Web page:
A few days later Alfie had a day where he really struggled, and started whining after 14 seconds of alone time, which then escalated to running back and forth, and then howling, and Alfie’s people came in early, rightly so.  This was a worrying time for Alfie’s people, as there was a concern for them that he was right back at the beginning again.

However, I know this kind of thing happens A LOT. Regressions, set backs and ‘off days’ are a regular occurrence in separation anxiety work.  I lowered the criteria of his sessions for a couple of days, ensuring they were super easy for him and he soon got back to where he had been!

…leading onto a big win!

Indeed on 16th March I got sent a video of Alfie from their evening training session, and he was the most relaxed ever! He stayed lying down in the living room until he heard the front door close, then he followed and stood by the door. After 7 seconds he sat down, and then at 15 seconds he LAY DOWN and remained laying down! Although he had lay down once before, it took him over 4 minutes to lie down, whereas today he felt comfortable enough to lie down so soon…see video below:


The final reassessment

The very next day Alfie had his final 4 week reassessment, and it is fair to say he absolutely smashed it! After very slowly following to the hall he still stood close to the door until about 1 minute 43 seconds, at which point he sat down. Then at 2 minutes 47 seconds he LAY DOWN (with a small whinge but nothing to be too concerned about), and he remained there, lying down, relaxed until I texted his people to come back when I heard a small whine at 11 minutes 10 seconds. However, then he rested his head down a bit, and stayed there lying down until the front door opened at 11 MINUTES 45 SECONDS! A huge achievement for this little guy!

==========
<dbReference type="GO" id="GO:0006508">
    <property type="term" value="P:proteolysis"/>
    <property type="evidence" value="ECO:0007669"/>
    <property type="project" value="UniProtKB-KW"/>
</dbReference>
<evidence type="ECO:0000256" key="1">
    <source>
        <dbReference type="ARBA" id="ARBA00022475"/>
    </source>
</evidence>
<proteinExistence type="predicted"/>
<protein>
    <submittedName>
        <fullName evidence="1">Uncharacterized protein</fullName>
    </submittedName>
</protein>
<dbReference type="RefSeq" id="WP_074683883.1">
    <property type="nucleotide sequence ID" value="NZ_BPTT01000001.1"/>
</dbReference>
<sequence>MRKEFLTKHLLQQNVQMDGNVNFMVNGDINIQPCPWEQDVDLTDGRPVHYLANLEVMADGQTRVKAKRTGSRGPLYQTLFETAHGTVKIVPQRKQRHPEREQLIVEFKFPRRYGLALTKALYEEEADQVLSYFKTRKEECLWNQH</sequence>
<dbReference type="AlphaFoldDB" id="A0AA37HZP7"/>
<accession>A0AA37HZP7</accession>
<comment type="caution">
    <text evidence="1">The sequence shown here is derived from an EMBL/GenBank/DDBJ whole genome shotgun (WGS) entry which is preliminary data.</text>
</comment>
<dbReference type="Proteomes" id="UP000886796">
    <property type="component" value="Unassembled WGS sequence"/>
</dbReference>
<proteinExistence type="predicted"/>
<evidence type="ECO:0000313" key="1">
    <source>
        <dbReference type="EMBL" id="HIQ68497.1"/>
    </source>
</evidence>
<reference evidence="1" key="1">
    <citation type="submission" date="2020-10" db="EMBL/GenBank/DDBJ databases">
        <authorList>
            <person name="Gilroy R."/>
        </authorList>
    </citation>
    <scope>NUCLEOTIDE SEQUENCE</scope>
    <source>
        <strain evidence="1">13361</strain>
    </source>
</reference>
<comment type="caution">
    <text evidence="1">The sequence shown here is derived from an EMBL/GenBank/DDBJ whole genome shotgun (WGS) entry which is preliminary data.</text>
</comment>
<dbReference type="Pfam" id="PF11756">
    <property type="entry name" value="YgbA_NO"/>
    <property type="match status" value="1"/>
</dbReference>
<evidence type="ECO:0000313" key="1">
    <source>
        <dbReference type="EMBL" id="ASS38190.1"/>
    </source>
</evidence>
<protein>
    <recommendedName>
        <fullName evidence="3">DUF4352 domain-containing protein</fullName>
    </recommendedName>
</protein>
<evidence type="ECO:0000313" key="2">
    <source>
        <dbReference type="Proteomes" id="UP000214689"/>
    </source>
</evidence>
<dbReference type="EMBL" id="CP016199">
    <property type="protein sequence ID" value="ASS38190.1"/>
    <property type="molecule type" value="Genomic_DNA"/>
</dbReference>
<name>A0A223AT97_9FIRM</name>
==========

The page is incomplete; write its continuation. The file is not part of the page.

Below are a couple of clips from his final reassessment (I didn’t put the whole video up as assumed watching a video of a dog lying down for nearly 12 minutes is not that exciting for most people! For me, however, its hugely exciting!):

Below is a graph to highlight Alfie’s journey over the past month and the progress he has made!

Alfie’s people are going to try and move the protocol forward on their own now, and know that I am here if they need any help. They have done so well at sticking to the programme and trusting the process, and I cant wait to hear how Alfie is doing!

Alfie’s people said:

Before we found Angela we were gradually losing hope that we would ever be able to leave Alfie alone. Angela was so patient, understanding and flexible in her approach. She was always on hand to help with our queries and, more importantly, contain our stress. For the first time since we got Alfie we are seeing some real progress and we couldn’t do it without her!”

If you would like help working through your dog’s separation anxiety please get in touch! If you complete the form on the page linked below, I will be in touch to arrange an initial call to have a chat: Remote Online Separation Anxiety Dog Training (





By Angela Doyle

I am a highly qualified dog trainer and behaviour consultant based in Surrey, UK. I am a Provisional Clinical Animal Behaviourist with the APBC, and as a fully qualified CSAT (Certified Separation Anxiety Trainer) I specialise in helping people help their dogs overcome Separation Anxiety.